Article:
Showing posts with label deer. Show all posts
Showing posts with label deer. Show all posts

Sunday, June 7, 2020

I love watching the deer in my own backyard

Watching the resident deer population has been a joy for me since the first moment my husband John and I visited Arkansas back in 1997 while on vacation.

I remember our first encounters with these beautiful animals.

We were staying at a resort on Bull Shoals’ Lake. We had just finished our dinner and were sitting on the patio adjacent to our cabin enjoying the solitude.

It was dusk. Sounds in the woods behind the cabin caught our attention as it displaced the sound of quiet we had been enjoying. I admit we were a little startled since we couldn’t see anything. But we knew something was out there. We focused on where the sounds came from and glimpsed what looked like a parade of deer moving slowly from left to right amid the dense foliage. We could see a dozen or more as they stopped to graze now and then.

We lived in a small farming town and had often times seen a deer run through the fields, but nothing like this.

It turns out that trip was live-changing. When we came here for the first time, John took one look at the lakes, the rivers, the wildflowers that lined the roadways, and incredible tree-lined hills, he declared that he wanted to move here when he retired.

We had come back several times before finally moving here eight years later just as we had planned.

I remember that on one of those early trips, we were just driving aimlessly down a country road when we saw a small herd of deer. They were in somebody’s front yard, just grazing on the grass. The view was the most natural thing in the world, yet we had never seen anything like it. We stopped to watch. It was mesmerizing. We couldn’t imagine how wonderful it would be to have such visitors at your own house.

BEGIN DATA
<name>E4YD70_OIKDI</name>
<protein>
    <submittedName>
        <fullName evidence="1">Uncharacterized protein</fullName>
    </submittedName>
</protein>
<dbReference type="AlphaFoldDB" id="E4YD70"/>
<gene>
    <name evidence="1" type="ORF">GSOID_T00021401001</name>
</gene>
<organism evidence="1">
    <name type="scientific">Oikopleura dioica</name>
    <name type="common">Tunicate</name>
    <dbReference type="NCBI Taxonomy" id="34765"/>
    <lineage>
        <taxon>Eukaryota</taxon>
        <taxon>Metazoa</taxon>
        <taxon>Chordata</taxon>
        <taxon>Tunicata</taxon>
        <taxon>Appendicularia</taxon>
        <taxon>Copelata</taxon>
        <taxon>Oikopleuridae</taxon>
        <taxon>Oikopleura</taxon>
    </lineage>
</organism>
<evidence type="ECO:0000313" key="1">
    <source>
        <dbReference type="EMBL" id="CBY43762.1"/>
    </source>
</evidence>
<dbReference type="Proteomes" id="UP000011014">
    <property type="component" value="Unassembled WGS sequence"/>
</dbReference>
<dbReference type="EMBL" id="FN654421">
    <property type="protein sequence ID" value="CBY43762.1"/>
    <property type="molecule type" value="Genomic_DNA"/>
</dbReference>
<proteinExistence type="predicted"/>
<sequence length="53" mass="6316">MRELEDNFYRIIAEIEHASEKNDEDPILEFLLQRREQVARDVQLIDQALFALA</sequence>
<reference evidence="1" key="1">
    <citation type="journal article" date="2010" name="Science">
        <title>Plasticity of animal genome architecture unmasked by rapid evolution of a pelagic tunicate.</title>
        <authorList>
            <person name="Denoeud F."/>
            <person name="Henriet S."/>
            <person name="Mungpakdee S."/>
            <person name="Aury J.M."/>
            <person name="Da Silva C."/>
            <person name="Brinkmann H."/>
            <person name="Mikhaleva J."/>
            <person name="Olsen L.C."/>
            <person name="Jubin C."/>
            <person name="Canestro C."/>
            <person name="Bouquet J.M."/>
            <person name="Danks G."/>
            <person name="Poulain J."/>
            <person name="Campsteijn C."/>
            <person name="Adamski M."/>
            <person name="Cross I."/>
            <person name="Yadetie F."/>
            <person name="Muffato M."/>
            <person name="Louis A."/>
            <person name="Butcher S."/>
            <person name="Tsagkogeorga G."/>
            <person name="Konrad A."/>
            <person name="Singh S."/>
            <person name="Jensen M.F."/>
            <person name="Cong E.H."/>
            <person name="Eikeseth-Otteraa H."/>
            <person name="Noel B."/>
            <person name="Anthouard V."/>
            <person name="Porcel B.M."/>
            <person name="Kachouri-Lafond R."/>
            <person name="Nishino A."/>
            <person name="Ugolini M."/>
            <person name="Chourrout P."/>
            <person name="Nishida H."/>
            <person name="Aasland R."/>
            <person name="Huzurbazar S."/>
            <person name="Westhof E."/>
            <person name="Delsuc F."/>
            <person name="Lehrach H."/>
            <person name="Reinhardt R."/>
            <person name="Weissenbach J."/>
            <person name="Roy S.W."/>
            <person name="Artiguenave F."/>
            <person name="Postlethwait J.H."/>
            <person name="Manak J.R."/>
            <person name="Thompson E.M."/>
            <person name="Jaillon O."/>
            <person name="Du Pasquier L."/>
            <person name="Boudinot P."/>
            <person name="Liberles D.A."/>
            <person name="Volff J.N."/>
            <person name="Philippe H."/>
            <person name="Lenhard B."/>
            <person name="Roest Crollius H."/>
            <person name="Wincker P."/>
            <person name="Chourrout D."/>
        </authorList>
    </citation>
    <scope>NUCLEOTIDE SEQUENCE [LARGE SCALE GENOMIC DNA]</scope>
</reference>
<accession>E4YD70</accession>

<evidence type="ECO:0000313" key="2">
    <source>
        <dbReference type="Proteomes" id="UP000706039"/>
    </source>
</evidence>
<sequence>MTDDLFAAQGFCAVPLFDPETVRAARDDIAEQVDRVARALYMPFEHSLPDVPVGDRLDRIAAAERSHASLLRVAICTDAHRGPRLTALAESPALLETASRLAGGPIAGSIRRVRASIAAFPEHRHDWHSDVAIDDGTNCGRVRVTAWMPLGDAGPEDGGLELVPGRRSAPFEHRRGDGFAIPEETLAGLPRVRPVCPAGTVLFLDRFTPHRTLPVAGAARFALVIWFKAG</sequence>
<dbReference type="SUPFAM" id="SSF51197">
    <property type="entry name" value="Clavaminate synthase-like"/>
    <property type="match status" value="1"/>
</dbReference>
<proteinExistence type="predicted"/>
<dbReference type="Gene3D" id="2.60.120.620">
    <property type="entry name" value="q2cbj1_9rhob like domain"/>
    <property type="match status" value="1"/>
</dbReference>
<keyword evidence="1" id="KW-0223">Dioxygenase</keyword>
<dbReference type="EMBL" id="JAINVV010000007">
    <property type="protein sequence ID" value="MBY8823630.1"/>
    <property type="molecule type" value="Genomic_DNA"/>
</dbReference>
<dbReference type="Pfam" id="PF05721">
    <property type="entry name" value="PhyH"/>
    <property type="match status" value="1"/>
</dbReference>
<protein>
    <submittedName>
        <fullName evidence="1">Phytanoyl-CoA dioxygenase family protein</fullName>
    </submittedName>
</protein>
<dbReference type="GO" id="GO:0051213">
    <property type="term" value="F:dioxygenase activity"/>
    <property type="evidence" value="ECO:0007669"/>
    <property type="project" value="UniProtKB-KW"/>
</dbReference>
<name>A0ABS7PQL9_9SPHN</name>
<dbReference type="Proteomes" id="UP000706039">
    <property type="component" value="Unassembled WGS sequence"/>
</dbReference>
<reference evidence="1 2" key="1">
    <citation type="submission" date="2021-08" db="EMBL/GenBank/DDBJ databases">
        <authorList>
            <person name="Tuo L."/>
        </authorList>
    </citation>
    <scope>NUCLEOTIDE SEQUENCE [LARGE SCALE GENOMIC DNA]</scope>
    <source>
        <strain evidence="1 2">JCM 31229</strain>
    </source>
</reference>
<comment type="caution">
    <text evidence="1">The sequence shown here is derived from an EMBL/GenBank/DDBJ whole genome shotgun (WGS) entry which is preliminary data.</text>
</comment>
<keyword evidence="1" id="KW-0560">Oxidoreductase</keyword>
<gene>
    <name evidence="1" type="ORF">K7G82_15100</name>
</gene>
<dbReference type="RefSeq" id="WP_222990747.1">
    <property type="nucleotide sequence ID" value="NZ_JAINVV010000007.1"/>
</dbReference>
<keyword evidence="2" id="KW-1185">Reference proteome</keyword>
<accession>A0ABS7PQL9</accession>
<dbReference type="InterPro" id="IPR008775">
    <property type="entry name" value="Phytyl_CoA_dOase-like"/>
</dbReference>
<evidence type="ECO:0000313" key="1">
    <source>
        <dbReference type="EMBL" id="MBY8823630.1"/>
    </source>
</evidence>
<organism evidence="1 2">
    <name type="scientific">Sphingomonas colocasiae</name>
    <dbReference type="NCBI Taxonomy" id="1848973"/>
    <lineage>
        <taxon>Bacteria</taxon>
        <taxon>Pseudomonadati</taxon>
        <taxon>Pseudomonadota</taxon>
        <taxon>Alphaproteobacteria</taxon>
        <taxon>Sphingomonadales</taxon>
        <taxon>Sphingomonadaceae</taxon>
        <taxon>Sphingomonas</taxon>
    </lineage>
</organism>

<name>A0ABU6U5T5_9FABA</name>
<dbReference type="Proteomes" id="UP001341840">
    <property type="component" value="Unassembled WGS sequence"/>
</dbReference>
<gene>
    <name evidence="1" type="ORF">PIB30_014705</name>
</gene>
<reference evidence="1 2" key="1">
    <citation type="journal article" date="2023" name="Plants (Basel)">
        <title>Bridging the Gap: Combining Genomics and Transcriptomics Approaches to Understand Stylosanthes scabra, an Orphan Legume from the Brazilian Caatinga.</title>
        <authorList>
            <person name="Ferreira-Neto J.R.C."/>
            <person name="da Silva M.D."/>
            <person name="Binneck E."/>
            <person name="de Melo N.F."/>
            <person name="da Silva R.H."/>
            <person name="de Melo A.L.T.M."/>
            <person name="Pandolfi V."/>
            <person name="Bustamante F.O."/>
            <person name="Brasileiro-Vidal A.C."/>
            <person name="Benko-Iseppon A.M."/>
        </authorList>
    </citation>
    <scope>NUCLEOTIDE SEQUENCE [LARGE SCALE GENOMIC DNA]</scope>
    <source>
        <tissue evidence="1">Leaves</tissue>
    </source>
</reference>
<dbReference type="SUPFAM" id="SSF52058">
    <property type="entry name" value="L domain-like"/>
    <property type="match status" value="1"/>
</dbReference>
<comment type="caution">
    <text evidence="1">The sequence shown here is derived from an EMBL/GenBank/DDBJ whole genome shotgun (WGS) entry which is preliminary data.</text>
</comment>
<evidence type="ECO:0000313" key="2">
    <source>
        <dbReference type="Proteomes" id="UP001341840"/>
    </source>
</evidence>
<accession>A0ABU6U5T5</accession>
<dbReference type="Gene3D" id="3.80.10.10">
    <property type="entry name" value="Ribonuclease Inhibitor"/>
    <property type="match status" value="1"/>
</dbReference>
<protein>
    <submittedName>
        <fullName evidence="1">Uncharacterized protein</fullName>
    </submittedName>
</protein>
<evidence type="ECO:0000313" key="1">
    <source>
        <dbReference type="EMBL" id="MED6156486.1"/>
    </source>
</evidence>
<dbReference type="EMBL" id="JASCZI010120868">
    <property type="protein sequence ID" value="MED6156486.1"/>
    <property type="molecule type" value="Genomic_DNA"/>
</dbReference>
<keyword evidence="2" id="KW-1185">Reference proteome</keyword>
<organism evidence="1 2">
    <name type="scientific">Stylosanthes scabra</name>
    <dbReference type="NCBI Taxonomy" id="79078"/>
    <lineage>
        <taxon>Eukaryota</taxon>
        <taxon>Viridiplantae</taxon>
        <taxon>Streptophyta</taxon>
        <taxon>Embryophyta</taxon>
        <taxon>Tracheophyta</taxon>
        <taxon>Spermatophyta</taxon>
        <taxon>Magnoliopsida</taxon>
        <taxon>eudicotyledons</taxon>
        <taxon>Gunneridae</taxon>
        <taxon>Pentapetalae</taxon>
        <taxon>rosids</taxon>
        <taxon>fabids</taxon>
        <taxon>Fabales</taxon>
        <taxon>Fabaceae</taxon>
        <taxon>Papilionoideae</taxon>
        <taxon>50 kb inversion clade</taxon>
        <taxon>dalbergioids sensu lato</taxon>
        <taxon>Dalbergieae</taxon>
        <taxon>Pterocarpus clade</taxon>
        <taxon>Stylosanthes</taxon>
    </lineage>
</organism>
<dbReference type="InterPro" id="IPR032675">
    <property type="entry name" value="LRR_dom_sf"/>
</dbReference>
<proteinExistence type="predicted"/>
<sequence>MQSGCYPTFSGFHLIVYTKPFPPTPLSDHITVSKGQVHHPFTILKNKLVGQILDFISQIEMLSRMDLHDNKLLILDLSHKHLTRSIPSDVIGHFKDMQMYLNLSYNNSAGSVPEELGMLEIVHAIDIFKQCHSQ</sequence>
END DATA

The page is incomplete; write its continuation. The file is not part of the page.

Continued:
Now that we live here, we see deer all the time and it is wonderful, most of the time. In fact, sometimes I see too many of them eating my flowers or bushes. That is not so wonderful. But, I still love watching them.

One day last year, I saw a doe out of my office window. She was walking on three legs. As I looked closer, I could see that her left rear leg was injured badly. She held it up as she walked, unable to put any weight on it. I looked closer to see that it was nearly severed. I had no idea what could have happened to her. Was it an animal that bit her or did she injure herself while leaping over a fence, or was she shot?

I immediately looked on the Internet to see if there was anything I could do for her. I read that generally, deer will take care of themselves; that trying to corral an injured deer could cause them to be spooked and they could injure themselves further. It broke my heart, but I let her be.

Throughout the rest of last winter and early in the Spring I caught a glimpse of Boo. Her gait was unmistakable. She was almost always alone, just grazing in the backyard all by herself.

I named her Boo Doe, after Boo, my deer 3-legged cat that had died the year before.

Yesterday, I saw Boo again. I was so glad to know that she was OK. As she passed by my window I could see that she was limping, but was able to put some of her weight on her leg. I watched her go into the woods. When she got to just beyond the trees, I could see her meet up with a tiny fawn that began trying to nurse. The fawn was obviously a newborn and wasn’t very steady on its feet. So Boo is a Mom.

This just made my day!

I’ve had many encounters deer and in fact with lots of wildlife, since that first day on vacation many years ago. I remain as much in awe of these beautiful animals now as I did then. It is one of the reasons I love living in Arkansas. I so enjoy the peace and quiet of natural surroundings. Every encounter with every animal, even if it is just observing them through a window, is wondrous to me.